But while baseball’s first pitch won’t be thrown out for several weeks, for the road racing world, Opening Day is Saturday, and stretches across the weekend with a doubleheader that is sure to satisfy both participants and spectators alike. Continue reading

Wanted: A Sense of History


The New Balance Track and Field Center at The Armory, in the Washington Heights section of New York City.

Not long ago I was in New York City at the New Balance Track and Field Center at The Armory, the epicenter of indoor track and field in the Tri-State area. The occasion was the high school Eastern States Championship, at 80 years the oldest indoor high school meet in the country. It was also to see a longtime friend and colleague, Pete Gambaccini, receive the Stan Saplin award for running journalism, and to have a plaque with his name unveiled on the “wall of fame” in the Armory press room. Pete’s been covering the sport for more than two decades for Runner’s World, and is one of the more fair-minded and erudite observers of the sport there is.

At the small reception that followed, we were talking to a young scribe, less than half our age, who seems destined to follow in Pete’s footsteps someday as a sage observer of the sport. And yet, when in the course of the conversation we mentioned the old Vitalis Olympic Invitational, where Eamonn Coghlan became the first man to break 3:50 for the indoor mile, this young fellow was astounded at the fact that there had been a meet at the Brendan Byrne Arena, just across the Hudson in New Jersey. He also seemed equally shocked to learn that for years, the national championships, under the auspices of the AAU, then TAC, then USATF, had been held at Madison Square Garden. And when we told him that those meets were just part of a vibrant domestic indoor circuit that usually included two or three meets a weekend, running the course of the winter, it was as if we’d said Santa Claus, the Easter Bunny, and the Tooth Fairy were all real, living people. Continue reading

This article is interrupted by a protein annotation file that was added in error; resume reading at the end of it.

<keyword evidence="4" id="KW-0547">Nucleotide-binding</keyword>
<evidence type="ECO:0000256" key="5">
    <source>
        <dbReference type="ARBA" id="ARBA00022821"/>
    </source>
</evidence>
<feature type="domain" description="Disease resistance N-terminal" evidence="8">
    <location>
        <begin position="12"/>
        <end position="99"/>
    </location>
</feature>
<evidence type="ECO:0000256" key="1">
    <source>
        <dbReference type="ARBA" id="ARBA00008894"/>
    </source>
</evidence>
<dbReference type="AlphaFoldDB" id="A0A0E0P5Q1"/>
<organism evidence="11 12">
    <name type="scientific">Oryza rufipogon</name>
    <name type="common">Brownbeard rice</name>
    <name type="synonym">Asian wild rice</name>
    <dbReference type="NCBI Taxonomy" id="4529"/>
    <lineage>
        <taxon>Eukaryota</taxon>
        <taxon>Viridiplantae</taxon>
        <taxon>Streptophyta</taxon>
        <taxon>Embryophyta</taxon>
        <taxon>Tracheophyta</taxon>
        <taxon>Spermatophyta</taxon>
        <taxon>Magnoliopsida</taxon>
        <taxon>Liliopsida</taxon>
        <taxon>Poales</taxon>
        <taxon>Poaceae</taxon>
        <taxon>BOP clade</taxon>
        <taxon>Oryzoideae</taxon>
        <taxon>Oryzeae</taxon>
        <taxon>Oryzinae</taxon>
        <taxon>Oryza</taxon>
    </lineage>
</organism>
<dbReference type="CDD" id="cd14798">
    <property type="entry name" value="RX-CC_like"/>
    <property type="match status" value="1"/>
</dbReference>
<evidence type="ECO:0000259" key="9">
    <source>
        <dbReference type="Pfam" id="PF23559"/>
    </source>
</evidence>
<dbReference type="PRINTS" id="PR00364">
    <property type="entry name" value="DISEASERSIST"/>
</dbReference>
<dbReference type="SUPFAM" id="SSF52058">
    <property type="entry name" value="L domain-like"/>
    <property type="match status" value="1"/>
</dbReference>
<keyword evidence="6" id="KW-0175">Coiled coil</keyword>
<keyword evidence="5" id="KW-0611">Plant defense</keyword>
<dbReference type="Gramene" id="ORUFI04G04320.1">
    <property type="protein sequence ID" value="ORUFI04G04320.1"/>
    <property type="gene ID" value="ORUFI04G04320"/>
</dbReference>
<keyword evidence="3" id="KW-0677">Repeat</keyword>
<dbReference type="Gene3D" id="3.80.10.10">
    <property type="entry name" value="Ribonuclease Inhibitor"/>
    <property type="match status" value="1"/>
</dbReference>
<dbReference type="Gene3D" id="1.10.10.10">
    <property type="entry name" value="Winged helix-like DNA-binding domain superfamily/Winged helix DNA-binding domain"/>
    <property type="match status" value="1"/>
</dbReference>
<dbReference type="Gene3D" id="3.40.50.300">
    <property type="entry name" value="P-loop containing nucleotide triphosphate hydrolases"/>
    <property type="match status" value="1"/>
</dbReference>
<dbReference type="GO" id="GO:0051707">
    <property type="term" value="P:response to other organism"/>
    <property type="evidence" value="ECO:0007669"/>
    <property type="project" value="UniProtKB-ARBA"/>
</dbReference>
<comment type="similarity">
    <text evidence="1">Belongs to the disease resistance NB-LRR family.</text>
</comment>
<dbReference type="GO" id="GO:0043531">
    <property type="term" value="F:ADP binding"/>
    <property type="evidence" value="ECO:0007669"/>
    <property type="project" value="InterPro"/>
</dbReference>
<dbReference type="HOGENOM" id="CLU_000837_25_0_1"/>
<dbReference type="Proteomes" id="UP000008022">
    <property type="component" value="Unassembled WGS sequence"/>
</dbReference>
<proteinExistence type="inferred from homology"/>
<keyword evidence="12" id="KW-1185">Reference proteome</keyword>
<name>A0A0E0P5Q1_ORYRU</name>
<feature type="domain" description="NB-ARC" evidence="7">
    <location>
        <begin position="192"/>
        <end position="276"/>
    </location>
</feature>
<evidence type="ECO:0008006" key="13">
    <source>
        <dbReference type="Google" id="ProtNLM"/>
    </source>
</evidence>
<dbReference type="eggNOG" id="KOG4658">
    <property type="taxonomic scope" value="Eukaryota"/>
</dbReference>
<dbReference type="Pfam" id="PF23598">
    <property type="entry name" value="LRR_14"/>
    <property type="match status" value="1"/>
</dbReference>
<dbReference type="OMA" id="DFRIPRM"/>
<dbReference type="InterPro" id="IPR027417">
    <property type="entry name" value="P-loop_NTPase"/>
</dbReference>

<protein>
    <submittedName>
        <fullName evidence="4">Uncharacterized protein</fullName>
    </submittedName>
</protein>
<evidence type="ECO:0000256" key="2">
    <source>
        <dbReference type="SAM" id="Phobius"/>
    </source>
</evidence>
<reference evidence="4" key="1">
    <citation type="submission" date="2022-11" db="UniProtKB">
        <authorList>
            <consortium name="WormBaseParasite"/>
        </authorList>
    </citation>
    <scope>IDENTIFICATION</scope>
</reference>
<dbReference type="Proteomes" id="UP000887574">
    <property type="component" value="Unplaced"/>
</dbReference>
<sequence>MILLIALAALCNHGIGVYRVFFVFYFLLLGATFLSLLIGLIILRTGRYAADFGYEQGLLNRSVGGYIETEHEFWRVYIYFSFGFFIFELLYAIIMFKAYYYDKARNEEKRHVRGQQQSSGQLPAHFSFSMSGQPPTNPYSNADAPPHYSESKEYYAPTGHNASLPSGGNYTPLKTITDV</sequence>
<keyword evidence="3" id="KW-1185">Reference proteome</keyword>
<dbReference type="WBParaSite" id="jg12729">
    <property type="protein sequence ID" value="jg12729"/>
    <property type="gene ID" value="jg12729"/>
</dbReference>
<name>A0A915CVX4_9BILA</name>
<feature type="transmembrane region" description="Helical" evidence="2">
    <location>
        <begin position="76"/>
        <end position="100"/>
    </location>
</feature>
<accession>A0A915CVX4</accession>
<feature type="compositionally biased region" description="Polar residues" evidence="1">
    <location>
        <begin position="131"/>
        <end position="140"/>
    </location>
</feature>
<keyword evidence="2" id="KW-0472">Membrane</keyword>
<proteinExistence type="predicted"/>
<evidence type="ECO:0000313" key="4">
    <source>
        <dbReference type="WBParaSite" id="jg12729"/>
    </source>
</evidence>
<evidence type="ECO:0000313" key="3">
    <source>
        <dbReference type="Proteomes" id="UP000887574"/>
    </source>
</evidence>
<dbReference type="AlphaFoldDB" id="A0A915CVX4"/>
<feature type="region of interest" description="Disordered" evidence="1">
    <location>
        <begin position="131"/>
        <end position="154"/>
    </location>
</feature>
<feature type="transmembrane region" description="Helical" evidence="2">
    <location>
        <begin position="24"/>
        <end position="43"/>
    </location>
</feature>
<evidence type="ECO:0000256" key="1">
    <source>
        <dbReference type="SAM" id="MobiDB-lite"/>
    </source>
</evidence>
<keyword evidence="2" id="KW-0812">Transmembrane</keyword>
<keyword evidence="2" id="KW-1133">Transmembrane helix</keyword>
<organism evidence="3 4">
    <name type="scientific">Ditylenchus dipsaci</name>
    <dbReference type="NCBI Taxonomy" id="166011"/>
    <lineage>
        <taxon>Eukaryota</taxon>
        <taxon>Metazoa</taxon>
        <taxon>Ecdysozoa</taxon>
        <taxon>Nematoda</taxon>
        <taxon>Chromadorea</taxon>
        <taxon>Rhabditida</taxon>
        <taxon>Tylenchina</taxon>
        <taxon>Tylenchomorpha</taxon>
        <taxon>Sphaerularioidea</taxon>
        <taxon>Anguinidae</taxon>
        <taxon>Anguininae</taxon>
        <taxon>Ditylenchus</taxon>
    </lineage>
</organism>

This Ill Wind Blew a World Record Good

As yet another winter storm races across the country, canceling thousands of flights and sending panicked shopper out to strip the supermarket shelves bare of bread and milk, I thought back some three decades ago when a similarly stormy winter proved that, at least in the world of track and field, it was indeed an ill wind that blew nobody good.

Eamonn_Coghlan_iPhone4_WallpaperThe occasion was the Vitalis Olympic Invitational, held on the penultimate day of February 1983 at the Brendan Byrne Arena at the Meadowlands in East Rutherford, New Jersey. As any historian of the sport can tell you, that was the day the incomparable Eamonn Coghlan, the aptly named Chairman of the Boards, set the world indoor record for the mile, clocking 3:49.78 to become the first man to dip below the 3:50 barrier indoors. But if it hadn’t been for a snowstorm earlier that winter, Coghlan might not have achieved that historic feat, at least not on that day. Continue reading